When applying for their first "real" jobs and internships, many students are unsure how their résumés and cover letters should look.
The tricky thing is that employers are very different from colleges or scholarship judges when it comes to what they look for in résumés. Here are some of the tried-and-true methods we've found to make sure your application gets a second look.
Many parents today are wondering if their children will be able to find jobs in this troubled and changing economy. It's a valid concern, and college students-turned-job-seekers need every advantage at their disposal, including an effective résumé.
Here are some things to talk over with your student when the topic of job hunting comes up:
1. Remind them of university resources: Every college will have a career center that can help with résumé writing. In fact, many will have a university-level career center, as well as career centers in the individual schools of study.
Make sure your student is aware of these resources and seeks them out. They are staffed with people who have the latest information on effective job hunting and your student's best interest at heart.
2. Stress the importance of technology-friendly tools: Many—if not most— résumés today are being E-mailed instead of sent through the mail. And online professional sites, such as LinkedIn, are becoming increasingly important in job searches.
Recommend that your child start a LinkedIn account sooner rather than later, and that they keep it updated. This wouldn't be a bad time to remind him or her that employers might also be checking Facebook pages and Twitter streams, so keep them employer-friendly.
[Read more about how social media can both help and hurt a job search.]
There are several things that should set a job application résumé apart from a college or scholarship application résumé. The problem for most students is that they've never applied for anything outside of academics, so they don't understand how their résumés need to be altered for more professional applications.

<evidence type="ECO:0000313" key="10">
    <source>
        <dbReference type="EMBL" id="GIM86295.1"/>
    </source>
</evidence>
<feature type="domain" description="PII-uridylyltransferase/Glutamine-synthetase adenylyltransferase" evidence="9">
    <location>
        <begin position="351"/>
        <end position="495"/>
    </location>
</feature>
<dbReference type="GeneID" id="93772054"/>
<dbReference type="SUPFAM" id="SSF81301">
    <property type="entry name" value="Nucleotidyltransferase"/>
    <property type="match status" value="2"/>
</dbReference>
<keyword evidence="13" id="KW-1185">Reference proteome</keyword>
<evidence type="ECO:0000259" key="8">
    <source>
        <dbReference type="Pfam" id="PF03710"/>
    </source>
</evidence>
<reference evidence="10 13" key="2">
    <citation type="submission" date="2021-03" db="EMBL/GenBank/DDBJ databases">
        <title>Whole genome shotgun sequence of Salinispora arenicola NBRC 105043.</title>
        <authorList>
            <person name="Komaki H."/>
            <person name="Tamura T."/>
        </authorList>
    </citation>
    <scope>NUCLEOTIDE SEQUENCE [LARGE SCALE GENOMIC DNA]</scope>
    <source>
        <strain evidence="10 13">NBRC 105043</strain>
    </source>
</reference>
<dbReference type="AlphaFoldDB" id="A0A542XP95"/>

Here are some tips I've gotten from career services at the University of Kansas.
1. Omit most high school activities: The rule of thumb I was given is to only include high school information on a résumé through sophomore year of college. You want to highlight what you've done since coming to college first and foremost.
Even up to that sophomore year cutoff, keep high school accomplishments minimal on your résumé. Only include activities that you spent a considerable amount of time doing or that show your leadership skills in some way.
2. Know whom you're talking to: The kiss of death with cover letters is what career counselors call the form letter. Never begin a cover letter with "To whom it concerns" or "Dear Madam or Sir." This shows an extreme lack of effort on your part, and employers likely won't even glance over it if they think you've sent the same letter to multiple employers.
Call the company ahead of time to confirm who will be reading the applications. Seeing their own names at the top of a cover letter can be a great first impression for employers. Also include specific information within the letter about why you want to work for the company and how its interests align with yours.
[Learn how to write a great cover letter.]
3. Avoid templates: Some employers will get hundreds of applications for one job opening, and it can become obvious if many candidates pulled a résumé template from the same program or website. Make your résumé stands out by creating a clean, readable, and attractive format.
You don't have to be a design whiz to come up with a great-looking résumé. If you're stuck, just search "résumé designs" online and tweak them enough to make them your own. A well-designed page can be what catches an employer's eye from the beginning of the process and may give you a leg up on the competition.
[Get more tips for altering résumé templates.]